Poke The Box – by Seth Godin
‘When was the last time you did something for the first time?’ (Poke the Box)
Imagine that the world had no middlemen, no publishers, no bosses, no HR folks, no one telling you what you couldn’t do.
If you lived in that world, what would you do?
Go. Do That.
Grab a copy of the book here: https://www.bookdepository.com/Poke-Box-Seth-Godin/9780241209035/?a_aid=adamsbooks
Check out Seth’s free Poke The Box Workbook here: https://whatyouwilllearn.com/wp-content/uploads/2018/09/PoketheBox_Workbook.pdf
Poke the Box Summary
Imagine that the world had no middlemen, no publishers, no bosses, no HR folks, no one telling you what you couldn’t do. If you lived in that world, what would you do?
Go. Do that.
The Buzzer Box
This is where the name Poke the Box comes from. Seth tells a story about the time his cousin was born. Seth’s uncle was a PhD from MIT and built a ‘buzzer box’. It was a metal box with a chord that plugged into the power socket. The box had two switches, a few lights, and some other controls. If you flipped one switch, a light went on. If you flipped both switches, a buzzer went off. Pushing different buttons and flipping the switches did different things. In the child’s mind, he’s beginning to understand: ‘If I do this, that happens’. Like a mathematical function, if you put in one variable, you get a result.
“Life is a buzzer box. Poke it”.
‘When was the last time you did something for the first time?’
The job isn’t to catch up to the status quo; the job is to invent the status quo.
Poke the Box begins with a story of a lady named Annie Downs. One day, she said to her boss: “I’ve got an idea and I’m going to start working on it tomorrow. It won’t take a lot of time and it won’t cost a lot of money, and I think it’s going to work”.
With those two sentences, Annie changed not only her life but also changed the direction of her company for the better. You’re probably wondering what her idea was. You might even be curious about how she pulled it off. But that’s not the point.
That is the wrong question.
The change was in ‘posture’. Annie was no longer waiting for instructions or working through a to-do list; she took initiative. It’s all about becoming someone who starts something, someone who initiates, someone who is prepared to fail along the way if it helps make a difference.
“Imagine that the world had no middlemen, no publishers, no bosses, no HR folks, no one telling you what you couldn’t do.
“If you lived in that world, what would you do?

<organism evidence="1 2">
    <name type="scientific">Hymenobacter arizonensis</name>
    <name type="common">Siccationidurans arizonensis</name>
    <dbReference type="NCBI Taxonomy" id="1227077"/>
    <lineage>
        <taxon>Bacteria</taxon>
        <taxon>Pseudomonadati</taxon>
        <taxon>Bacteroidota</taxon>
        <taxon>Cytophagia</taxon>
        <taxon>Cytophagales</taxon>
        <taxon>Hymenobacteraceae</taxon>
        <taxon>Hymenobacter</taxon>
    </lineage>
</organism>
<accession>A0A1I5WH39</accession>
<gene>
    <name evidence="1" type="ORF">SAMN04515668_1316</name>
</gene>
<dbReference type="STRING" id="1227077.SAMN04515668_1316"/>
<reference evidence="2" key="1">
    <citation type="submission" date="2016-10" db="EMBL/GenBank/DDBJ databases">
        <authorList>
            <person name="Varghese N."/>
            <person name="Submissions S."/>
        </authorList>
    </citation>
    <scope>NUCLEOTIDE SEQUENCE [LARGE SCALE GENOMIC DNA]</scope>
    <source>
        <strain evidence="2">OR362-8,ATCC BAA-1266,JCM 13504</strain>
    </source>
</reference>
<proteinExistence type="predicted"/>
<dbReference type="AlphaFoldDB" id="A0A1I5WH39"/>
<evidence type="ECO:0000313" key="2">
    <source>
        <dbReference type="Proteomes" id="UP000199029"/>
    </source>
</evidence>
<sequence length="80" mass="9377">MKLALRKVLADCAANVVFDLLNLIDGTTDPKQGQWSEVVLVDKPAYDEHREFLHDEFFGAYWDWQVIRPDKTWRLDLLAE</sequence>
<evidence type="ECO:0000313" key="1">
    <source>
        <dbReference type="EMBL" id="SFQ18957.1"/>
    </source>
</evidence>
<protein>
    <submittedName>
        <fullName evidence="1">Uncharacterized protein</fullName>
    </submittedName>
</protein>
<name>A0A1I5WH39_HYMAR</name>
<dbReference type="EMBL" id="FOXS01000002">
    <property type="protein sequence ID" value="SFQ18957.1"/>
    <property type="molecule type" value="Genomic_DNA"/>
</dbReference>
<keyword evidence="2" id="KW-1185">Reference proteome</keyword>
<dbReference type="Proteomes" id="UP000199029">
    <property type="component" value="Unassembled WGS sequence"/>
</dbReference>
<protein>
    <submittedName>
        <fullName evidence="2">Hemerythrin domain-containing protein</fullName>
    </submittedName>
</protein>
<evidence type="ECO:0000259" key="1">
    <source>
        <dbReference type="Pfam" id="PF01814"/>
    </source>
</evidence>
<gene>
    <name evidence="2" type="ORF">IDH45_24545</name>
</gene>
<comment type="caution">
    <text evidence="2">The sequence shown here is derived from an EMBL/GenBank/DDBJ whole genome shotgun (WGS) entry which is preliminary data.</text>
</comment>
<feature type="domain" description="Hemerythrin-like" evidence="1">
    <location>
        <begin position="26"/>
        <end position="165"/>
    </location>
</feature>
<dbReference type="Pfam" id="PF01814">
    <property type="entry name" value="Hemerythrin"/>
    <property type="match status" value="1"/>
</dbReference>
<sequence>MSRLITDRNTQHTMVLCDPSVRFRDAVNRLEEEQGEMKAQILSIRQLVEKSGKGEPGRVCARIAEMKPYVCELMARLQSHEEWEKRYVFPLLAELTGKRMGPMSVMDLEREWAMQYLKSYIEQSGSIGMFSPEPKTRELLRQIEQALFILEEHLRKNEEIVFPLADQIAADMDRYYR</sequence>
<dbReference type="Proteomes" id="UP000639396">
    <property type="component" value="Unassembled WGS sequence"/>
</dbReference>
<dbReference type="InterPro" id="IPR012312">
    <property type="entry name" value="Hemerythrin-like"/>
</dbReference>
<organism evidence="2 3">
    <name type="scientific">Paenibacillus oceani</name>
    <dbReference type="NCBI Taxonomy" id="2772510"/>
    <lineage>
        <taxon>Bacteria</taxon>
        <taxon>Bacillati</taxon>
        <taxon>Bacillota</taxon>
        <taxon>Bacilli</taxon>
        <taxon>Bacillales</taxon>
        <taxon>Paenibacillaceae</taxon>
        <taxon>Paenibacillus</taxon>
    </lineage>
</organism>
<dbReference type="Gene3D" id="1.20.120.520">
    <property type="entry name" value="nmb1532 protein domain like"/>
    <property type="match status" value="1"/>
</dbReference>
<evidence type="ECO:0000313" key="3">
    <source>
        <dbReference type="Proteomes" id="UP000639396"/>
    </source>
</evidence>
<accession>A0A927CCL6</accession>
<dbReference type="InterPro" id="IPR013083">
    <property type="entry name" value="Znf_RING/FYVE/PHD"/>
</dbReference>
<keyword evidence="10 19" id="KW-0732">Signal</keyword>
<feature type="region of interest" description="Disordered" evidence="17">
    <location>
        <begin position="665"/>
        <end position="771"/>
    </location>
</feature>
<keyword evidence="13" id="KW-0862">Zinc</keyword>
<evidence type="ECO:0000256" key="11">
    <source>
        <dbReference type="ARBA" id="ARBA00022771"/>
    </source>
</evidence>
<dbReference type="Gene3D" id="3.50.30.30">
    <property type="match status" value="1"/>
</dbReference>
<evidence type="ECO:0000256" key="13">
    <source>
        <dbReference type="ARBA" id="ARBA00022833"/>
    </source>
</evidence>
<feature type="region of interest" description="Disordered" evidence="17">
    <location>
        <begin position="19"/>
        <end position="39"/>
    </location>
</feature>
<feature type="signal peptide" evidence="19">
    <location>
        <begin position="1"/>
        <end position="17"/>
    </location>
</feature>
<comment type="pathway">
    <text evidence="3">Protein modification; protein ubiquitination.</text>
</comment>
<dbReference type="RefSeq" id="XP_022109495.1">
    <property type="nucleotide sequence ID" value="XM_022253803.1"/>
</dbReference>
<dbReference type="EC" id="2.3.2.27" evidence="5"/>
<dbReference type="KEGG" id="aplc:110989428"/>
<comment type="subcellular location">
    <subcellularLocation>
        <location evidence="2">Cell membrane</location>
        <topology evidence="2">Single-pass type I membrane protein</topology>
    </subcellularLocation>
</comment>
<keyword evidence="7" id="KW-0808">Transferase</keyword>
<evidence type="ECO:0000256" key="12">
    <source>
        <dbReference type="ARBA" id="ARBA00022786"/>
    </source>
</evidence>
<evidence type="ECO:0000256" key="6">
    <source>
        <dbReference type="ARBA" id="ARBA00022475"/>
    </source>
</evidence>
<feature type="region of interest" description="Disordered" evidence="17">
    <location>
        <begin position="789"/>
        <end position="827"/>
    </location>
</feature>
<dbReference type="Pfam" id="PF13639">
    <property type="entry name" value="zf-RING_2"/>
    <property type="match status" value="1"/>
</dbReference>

“Go. Do that.”
Today, intermediaries and agenda setters and investors are less important than ever before. Money and access and organisational might aren’t the foundation of the new, connected economy. Initiative is.
The Seventh Imperative
- Be aware – aware of the market, of opportunities, of who you are
- Be educated – so you can understand what’s around you
- Be connected – so you can be trusted as you engage
- Be consistent – so the system knows what to expect
- Build an asset – so you have something to sell
- Be productive – so you can be well priced
But you can have all of these things and still fail. “A job is not enough. A factory is not enough. A trade is not enough. It used to be, but no longer. The world is changing too fast. Without initiative, you have no choice but to simply react to the world. Without the ability to instigate and experiment, you are stuck, adrift, waiting to be shoved”.
The seventh imperative is frightener and therefore easy to overlook or ignore. “The seventh imperative is to have the guts and the heart and the passion to ship”.
The Difference of Go
One simple thing separates successful individuals from those that languish. The same simple thing differentiates exciting and growing organisations from the ones that stagnate and die. The winners have turned initiative into a passion and a practice. “The challenge isn’t in perfecting your ability to know what to start and when to stand by. The challenge is getting into the habit of starting”.
The Buzzer Box
- This is where the name Poke the Box comes from. Seth tells a story about the time his cousin was born. Seth’s uncle was a PhD from MIT and built a ‘buzzer box’.
- It was a metal box with a chord that plugged into the power socket. The box had two switches, a few lights, and some other controls. If you flipped one switch, a light went on. If you flipped both switches, a buzzer went off.
- Pushing different buttons and flipping the switches did different things. In the child’s mind, he’s beginning to understand: ‘If I do this, that happens’. Like a mathematical function, if you put in one variable, you get a result.
“Life is a buzzer box. Poke it”.
The Elements of Production
- An idea
- People to work on it
- A place to build or organise it
- Raw materials
That’s what economists and university lecturers and wall street investors have long believed are required to make things happen. But all of these are wasted if the least understood (but most important) input is missing: you need someone to say “go”. It’s all wasted unless someone insists, pushes, cajoles and launches. “All of the other elements are cheaper and easier to find than ever before”. This makes the ‘motive force’ so critical.
Is flux the same as risk?
- ‘Flux’ is when things are moving, when there is flow. ‘Risk’ involves the chance of winning and losing; we put something at stake and it may (or may not) pay off.
- Risk is seen as bad by some people, because it comes with the possibility of failure. Some may even see risk as the same as failure, and just the thought of risk is enough to shut you down and stop you from taking action. “Risk is avoided because we’ve been trained to avoid failure”.
- Seth defines “anxiety” as experiencing failure in advance. “If you have anxiety about initiating a project, then of course you will associate risk with failure”.
- People have begun to confuse ‘flux’ with ‘risk’ too. We think that if there is flow and movement, then something is at risk.